Hundreds of disgruntled Eskom workers gathered outside the utility's New Germany site on Thursday as protests over the 0% increase offer continued across the country. Picture: Latoya Newman
Hundreds of disgruntled Eskom workers gathered outside the utility's New Germany site on Thursday as protests over the 0% increase offer continued across the country. Picture: Latoya Newman
Hundreds of disgruntled Eskom workers gathered outside the utility's New Germany site on Thursday as protests over the 0% increase offer continued across the country. Picture: Latoya Newman
Hundreds of disgruntled Eskom workers gathered outside the utility's New Germany site on Thursday as protests over the 0% increase offer continued across the country. Picture: Latoya Newman
Durban - Fears that ongoing protest action against Eskom could lead to disruptions in the power supply have been averted with the assurance that their power stations would continue to operate optimally.

Eskom spokesperson Khulu Phasiwe said: “Eskom’s power stations and other critical facilities continue to operate in line with contingency measures the company has put in place to ensure security of power supply during this period of wildcat strikes.”

He said there were a few isolated incidents where some protesting workers had tried to blockade the entrances of power stations. “But these situations have been quelled by the presence of the Public Order Police. The situation remains tense but stable.”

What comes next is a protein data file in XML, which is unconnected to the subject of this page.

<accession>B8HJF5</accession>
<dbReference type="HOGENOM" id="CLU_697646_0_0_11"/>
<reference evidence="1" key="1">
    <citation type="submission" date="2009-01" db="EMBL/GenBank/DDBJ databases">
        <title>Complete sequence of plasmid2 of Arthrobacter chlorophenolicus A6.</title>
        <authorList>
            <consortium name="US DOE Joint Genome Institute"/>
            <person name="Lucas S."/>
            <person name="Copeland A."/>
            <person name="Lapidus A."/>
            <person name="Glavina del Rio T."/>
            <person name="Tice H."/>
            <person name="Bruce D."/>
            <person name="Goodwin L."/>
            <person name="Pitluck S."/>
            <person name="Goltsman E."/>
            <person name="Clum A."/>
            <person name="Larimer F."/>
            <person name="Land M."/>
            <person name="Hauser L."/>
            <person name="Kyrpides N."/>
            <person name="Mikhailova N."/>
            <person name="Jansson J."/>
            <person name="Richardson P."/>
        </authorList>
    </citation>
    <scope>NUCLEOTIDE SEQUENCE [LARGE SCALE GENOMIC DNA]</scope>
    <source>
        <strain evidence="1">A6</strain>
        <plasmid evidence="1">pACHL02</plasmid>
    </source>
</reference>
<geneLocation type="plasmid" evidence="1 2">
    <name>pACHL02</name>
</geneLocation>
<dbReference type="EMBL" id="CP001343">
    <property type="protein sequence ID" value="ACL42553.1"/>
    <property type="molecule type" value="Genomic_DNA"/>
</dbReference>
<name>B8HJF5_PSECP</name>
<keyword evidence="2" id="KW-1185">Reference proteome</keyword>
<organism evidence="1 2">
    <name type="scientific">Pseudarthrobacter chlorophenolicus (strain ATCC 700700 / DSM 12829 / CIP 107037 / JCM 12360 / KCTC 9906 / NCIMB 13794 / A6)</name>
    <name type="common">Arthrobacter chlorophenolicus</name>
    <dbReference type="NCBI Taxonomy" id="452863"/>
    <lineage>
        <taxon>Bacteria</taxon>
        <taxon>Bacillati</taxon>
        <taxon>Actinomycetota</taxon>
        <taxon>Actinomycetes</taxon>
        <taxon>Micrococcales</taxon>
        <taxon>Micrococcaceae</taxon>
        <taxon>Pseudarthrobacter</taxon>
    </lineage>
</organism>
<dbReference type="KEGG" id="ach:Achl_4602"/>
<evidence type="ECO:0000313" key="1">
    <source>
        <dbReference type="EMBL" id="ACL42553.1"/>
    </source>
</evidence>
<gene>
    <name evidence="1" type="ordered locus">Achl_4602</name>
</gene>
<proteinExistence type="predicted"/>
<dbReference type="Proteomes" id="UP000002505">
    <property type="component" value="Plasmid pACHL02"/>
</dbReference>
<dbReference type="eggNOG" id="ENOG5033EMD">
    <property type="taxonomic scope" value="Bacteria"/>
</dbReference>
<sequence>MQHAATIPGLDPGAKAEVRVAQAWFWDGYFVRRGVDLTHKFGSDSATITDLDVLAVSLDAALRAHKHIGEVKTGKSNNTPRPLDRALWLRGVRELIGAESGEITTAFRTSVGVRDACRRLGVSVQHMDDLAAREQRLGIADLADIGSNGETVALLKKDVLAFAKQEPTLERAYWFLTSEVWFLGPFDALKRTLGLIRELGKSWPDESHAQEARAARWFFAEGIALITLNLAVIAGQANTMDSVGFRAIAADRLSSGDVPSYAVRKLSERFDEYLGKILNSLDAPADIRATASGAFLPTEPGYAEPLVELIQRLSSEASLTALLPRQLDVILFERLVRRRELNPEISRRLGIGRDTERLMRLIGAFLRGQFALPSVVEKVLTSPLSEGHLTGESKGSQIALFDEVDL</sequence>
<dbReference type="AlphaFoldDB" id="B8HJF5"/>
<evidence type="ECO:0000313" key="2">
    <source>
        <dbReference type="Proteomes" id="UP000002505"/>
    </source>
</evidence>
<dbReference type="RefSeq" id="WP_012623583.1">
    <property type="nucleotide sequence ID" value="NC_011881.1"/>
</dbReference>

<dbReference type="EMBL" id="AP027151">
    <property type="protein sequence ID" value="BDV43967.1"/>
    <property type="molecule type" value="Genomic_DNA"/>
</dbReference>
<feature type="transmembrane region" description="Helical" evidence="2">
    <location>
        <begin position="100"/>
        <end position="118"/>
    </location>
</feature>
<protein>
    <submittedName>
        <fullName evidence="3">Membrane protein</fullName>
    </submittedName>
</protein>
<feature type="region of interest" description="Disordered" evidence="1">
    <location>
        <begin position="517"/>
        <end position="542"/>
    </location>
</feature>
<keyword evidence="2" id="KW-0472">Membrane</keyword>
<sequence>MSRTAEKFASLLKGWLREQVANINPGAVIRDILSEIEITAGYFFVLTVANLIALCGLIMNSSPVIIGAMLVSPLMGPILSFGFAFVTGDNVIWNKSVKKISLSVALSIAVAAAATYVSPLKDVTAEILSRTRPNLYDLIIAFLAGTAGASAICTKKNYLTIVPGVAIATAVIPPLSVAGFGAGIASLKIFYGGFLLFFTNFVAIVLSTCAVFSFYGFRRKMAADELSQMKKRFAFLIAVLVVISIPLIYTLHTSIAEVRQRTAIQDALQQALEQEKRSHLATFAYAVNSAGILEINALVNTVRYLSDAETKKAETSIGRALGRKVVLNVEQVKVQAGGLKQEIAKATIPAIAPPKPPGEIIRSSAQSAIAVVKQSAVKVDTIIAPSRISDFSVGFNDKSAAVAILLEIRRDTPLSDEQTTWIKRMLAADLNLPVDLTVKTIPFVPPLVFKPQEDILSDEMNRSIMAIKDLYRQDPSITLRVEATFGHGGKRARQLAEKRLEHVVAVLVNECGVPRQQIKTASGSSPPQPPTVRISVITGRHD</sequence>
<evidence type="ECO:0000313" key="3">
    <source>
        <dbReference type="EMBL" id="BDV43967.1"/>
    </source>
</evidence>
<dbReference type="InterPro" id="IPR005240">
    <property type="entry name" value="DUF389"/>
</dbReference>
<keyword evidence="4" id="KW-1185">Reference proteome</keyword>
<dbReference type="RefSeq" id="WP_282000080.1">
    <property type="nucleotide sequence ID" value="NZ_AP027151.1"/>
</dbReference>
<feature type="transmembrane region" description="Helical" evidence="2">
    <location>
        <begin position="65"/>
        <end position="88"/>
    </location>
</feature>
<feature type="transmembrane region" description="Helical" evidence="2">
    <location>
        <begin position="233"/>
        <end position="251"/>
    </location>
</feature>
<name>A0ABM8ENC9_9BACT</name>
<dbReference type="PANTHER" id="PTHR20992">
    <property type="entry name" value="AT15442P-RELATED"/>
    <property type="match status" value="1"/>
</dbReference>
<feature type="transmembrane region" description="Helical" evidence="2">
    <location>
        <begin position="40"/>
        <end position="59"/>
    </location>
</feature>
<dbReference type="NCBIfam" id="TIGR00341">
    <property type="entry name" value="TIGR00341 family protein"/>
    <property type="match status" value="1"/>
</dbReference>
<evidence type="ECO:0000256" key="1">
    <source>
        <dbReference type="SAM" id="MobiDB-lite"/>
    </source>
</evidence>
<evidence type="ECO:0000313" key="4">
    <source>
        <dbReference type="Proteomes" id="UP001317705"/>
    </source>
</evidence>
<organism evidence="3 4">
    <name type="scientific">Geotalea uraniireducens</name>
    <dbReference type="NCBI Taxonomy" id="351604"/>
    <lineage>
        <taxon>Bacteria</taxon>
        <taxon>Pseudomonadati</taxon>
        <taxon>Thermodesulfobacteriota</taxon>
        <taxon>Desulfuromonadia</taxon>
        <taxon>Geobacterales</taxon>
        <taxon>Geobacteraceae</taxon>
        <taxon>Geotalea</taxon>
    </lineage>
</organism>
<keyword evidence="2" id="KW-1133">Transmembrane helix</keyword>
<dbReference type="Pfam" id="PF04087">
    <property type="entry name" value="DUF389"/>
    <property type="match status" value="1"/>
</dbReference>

About 150 workers from the National Union of Mineworkers (NUM) and National Union of Metalworkers of South Africa (Numsa) protested outside Eskom’s Mkondeni site in Pietermaritzburg on Tuesda and on Wednesday, hundreds more gathered outside the utility's New Germany.

Read: Hundreds of Eskom employees protest in New Germany

Union-aligned workers across the country have vowed to continue with the protests, which are related to wage negotiations that went sour.

Charles Nongqayi, branch secretary of NUM at Mkondeni, said workers were “very disappointed” with Eskom’s 0%wage increase offer.

“It means they do not intend bargaining. The company says they have no money for increases, but the company is the way it is because of mismanagement. Workers cannot be held accountable for that.

“With the VAT and the petrol increases, the workers cannot survive a day-to-day living on what they give us now.”


“We have embarked on this shutdown and we will remain on shutdown until we get our 15%increase. We will not go back inside until the employer goes back to the bargaining table,” said Nongqayi.

On Tuesday, NUM and Numsa rejected Eskom’s wage offer. The unions said Eskom was in “serious financial trouble” with “huge debt” and it had “wasted billions” through alleged mismanagement. The unions said it was unfair for workers “to be punished” for the decisions made by the government, as a shareholder, Eskom’s board and Eskom’s management, which they felt had resulted in the situation Eskom found itself in.

Phasiwe did not address questions about Eskom returning to the bargaining table.

He said they appreciated and thanked employees who continued to work hard “to keep the lights on”.

“The safety of all our employees is of paramount importance to us during this time.

“Eskom will continue to provide regular updates about the state of the power system through various media platforms,” said Phasiwe.

Daily News